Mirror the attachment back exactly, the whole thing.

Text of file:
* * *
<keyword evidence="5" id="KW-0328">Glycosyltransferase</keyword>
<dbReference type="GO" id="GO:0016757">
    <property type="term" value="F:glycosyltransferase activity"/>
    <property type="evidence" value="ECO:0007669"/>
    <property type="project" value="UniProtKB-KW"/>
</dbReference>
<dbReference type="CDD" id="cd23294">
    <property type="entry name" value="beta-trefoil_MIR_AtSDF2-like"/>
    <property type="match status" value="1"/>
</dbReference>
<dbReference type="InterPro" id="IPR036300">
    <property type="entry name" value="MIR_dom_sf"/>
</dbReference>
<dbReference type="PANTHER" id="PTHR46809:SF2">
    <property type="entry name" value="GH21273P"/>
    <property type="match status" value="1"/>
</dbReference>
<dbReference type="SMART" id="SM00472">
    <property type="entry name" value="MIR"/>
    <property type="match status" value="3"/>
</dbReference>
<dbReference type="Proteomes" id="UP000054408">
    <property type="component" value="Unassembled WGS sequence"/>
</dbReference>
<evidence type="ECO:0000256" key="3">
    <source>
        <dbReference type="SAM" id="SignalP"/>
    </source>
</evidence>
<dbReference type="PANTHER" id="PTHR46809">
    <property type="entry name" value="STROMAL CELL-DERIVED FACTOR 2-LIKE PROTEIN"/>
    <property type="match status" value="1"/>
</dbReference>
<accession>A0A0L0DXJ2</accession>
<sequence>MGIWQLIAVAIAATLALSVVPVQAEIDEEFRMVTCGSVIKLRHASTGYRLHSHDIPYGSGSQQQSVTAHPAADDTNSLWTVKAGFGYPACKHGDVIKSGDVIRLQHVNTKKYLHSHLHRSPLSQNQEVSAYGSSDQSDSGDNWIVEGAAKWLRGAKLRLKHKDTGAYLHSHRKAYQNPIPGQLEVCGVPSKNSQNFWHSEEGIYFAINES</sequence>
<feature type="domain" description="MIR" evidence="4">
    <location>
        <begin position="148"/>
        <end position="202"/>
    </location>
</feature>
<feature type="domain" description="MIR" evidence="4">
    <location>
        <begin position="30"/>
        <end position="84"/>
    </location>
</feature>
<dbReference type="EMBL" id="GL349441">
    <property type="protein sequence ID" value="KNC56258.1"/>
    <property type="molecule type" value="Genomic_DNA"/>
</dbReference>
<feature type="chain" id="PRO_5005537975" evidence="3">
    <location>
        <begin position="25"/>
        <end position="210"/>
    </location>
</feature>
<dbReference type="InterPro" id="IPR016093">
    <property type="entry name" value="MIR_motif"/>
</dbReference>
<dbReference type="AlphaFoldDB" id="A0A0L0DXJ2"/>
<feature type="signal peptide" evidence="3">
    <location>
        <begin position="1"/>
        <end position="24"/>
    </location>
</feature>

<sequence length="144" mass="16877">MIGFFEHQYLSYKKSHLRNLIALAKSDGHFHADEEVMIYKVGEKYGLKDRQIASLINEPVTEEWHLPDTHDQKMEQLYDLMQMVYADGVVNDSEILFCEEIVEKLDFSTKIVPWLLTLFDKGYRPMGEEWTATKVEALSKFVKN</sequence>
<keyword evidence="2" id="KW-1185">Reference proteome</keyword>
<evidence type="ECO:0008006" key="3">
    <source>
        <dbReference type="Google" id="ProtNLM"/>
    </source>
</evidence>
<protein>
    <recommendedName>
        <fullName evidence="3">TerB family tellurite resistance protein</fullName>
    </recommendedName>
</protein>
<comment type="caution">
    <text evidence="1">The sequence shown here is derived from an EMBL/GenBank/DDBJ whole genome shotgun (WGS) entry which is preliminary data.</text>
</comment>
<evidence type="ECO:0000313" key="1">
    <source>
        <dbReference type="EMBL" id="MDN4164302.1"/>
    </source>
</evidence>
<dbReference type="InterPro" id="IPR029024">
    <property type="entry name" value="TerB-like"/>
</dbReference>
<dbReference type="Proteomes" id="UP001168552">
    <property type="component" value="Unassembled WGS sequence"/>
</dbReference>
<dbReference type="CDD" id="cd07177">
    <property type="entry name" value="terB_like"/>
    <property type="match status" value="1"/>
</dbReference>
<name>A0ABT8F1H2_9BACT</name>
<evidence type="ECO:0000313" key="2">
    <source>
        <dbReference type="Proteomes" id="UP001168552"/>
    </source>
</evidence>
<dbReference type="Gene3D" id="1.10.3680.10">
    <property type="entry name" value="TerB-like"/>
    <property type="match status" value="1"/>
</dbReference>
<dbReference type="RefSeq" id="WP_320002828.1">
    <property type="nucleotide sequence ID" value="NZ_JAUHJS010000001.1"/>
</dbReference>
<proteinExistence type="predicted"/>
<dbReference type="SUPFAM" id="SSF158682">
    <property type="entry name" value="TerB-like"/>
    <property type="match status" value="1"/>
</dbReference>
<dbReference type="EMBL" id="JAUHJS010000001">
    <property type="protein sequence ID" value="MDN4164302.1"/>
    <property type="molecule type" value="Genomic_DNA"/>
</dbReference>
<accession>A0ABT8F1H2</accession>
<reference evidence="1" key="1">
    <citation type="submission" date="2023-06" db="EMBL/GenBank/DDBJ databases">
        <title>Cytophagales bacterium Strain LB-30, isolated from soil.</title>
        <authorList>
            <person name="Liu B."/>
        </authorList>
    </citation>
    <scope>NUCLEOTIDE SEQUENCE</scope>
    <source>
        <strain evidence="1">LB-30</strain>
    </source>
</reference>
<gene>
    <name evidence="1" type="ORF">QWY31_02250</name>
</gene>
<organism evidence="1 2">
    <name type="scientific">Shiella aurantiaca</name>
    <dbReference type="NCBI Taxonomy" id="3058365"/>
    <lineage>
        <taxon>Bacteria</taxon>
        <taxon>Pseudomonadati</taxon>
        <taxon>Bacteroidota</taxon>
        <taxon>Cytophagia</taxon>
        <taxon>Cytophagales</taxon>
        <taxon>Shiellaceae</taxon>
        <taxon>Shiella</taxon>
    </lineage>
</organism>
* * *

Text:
<keyword evidence="5" id="KW-0328">Glycosyltransferase</keyword>
<dbReference type="GO" id="GO:0016757">
    <property type="term" value="F:glycosyltransferase activity"/>
    <property type="evidence" value="ECO:0007669"/>
    <property type="project" value="UniProtKB-KW"/>
</dbReference>
<dbReference type="CDD" id="cd23294">
    <property type="entry name" value="beta-trefoil_MIR_AtSDF2-like"/>
    <property type="match status" value="1"/>
</dbReference>
<dbReference type="InterPro" id="IPR036300">
    <property type="entry name" value="MIR_dom_sf"/>
</dbReference>
<dbReference type="PANTHER" id="PTHR46809:SF2">
    <property type="entry name" value="GH21273P"/>
    <property type="match status" value="1"/>
</dbReference>
<dbReference type="SMART" id="SM00472">
    <property type="entry name" value="MIR"/>
    <property type="match status" value="3"/>
</dbReference>
<dbReference type="Proteomes" id="UP000054408">
    <property type="component" value="Unassembled WGS sequence"/>
</dbReference>
<evidence type="ECO:0000256" key="3">
    <source>
        <dbReference type="SAM" id="SignalP"/>
    </source>
</evidence>
<dbReference type="PANTHER" id="PTHR46809">
    <property type="entry name" value="STROMAL CELL-DERIVED FACTOR 2-LIKE PROTEIN"/>
    <property type="match status" value="1"/>
</dbReference>
<accession>A0A0L0DXJ2</accession>
<sequence>MGIWQLIAVAIAATLALSVVPVQAEIDEEFRMVTCGSVIKLRHASTGYRLHSHDIPYGSGSQQQSVTAHPAADDTNSLWTVKAGFGYPACKHGDVIKSGDVIRLQHVNTKKYLHSHLHRSPLSQNQEVSAYGSSDQSDSGDNWIVEGAAKWLRGAKLRLKHKDTGAYLHSHRKAYQNPIPGQLEVCGVPSKNSQNFWHSEEGIYFAINES</sequence>
<feature type="domain" description="MIR" evidence="4">
    <location>
        <begin position="148"/>
        <end position="202"/>
    </location>
</feature>
<feature type="domain" description="MIR" evidence="4">
    <location>
        <begin position="30"/>
        <end position="84"/>
    </location>
</feature>
<dbReference type="EMBL" id="GL349441">
    <property type="protein sequence ID" value="KNC56258.1"/>
    <property type="molecule type" value="Genomic_DNA"/>
</dbReference>
<feature type="chain" id="PRO_5005537975" evidence="3">
    <location>
        <begin position="25"/>
        <end position="210"/>
    </location>
</feature>
<dbReference type="InterPro" id="IPR016093">
    <property type="entry name" value="MIR_motif"/>
</dbReference>
<dbReference type="AlphaFoldDB" id="A0A0L0DXJ2"/>
<feature type="signal peptide" evidence="3">
    <location>
        <begin position="1"/>
        <end position="24"/>
    </location>
</feature>

<sequence length="144" mass="16877">MIGFFEHQYLSYKKSHLRNLIALAKSDGHFHADEEVMIYKVGEKYGLKDRQIASLINEPVTEEWHLPDTHDQKMEQLYDLMQMVYADGVVNDSEILFCEEIVEKLDFSTKIVPWLLTLFDKGYRPMGEEWTATKVEALSKFVKN</sequence>
<keyword evidence="2" id="KW-1185">Reference proteome</keyword>
<evidence type="ECO:0008006" key="3">
    <source>
        <dbReference type="Google" id="ProtNLM"/>
    </source>
</evidence>
<protein>
    <recommendedName>
        <fullName evidence="3">TerB family tellurite resistance protein</fullName>
    </recommendedName>
</protein>
<comment type="caution">
    <text evidence="1">The sequence shown here is derived from an EMBL/GenBank/DDBJ whole genome shotgun (WGS) entry which is preliminary data.</text>
</comment>
<evidence type="ECO:0000313" key="1">
    <source>
        <dbReference type="EMBL" id="MDN4164302.1"/>
    </source>
</evidence>
<dbReference type="InterPro" id="IPR029024">
    <property type="entry name" value="TerB-like"/>
</dbReference>
<dbReference type="Proteomes" id="UP001168552">
    <property type="component" value="Unassembled WGS sequence"/>
</dbReference>
<dbReference type="CDD" id="cd07177">
    <property type="entry name" value="terB_like"/>
    <property type="match status" value="1"/>
</dbReference>
<name>A0ABT8F1H2_9BACT</name>
<evidence type="ECO:0000313" key="2">
    <source>
        <dbReference type="Proteomes" id="UP001168552"/>
    </source>
</evidence>
<dbReference type="Gene3D" id="1.10.3680.10">
    <property type="entry name" value="TerB-like"/>
    <property type="match status" value="1"/>
</dbReference>
<dbReference type="RefSeq" id="WP_320002828.1">
    <property type="nucleotide sequence ID" value="NZ_JAUHJS010000001.1"/>
</dbReference>
<proteinExistence type="predicted"/>
<dbReference type="SUPFAM" id="SSF158682">
    <property type="entry name" value="TerB-like"/>
    <property type="match status" value="1"/>
</dbReference>
<dbReference type="EMBL" id="JAUHJS010000001">
    <property type="protein sequence ID" value="MDN4164302.1"/>
    <property type="molecule type" value="Genomic_DNA"/>
</dbReference>
<accession>A0ABT8F1H2</accession>
<reference evidence="1" key="1">
    <citation type="submission" date="2023-06" db="EMBL/GenBank/DDBJ databases">
        <title>Cytophagales bacterium Strain LB-30, isolated from soil.</title>
        <authorList>
            <person name="Liu B."/>
        </authorList>
    </citation>
    <scope>NUCLEOTIDE SEQUENCE</scope>
    <source>
        <strain evidence="1">LB-30</strain>
    </source>
</reference>
<gene>
    <name evidence="1" type="ORF">QWY31_02250</name>
</gene>
<organism evidence="1 2">
    <name type="scientific">Shiella aurantiaca</name>
    <dbReference type="NCBI Taxonomy" id="3058365"/>
    <lineage>
        <taxon>Bacteria</taxon>
        <taxon>Pseudomonadati</taxon>
        <taxon>Bacteroidota</taxon>
        <taxon>Cytophagia</taxon>
        <taxon>Cytophagales</taxon>
        <taxon>Shiellaceae</taxon>
        <taxon>Shiella</taxon>
    </lineage>
</organism>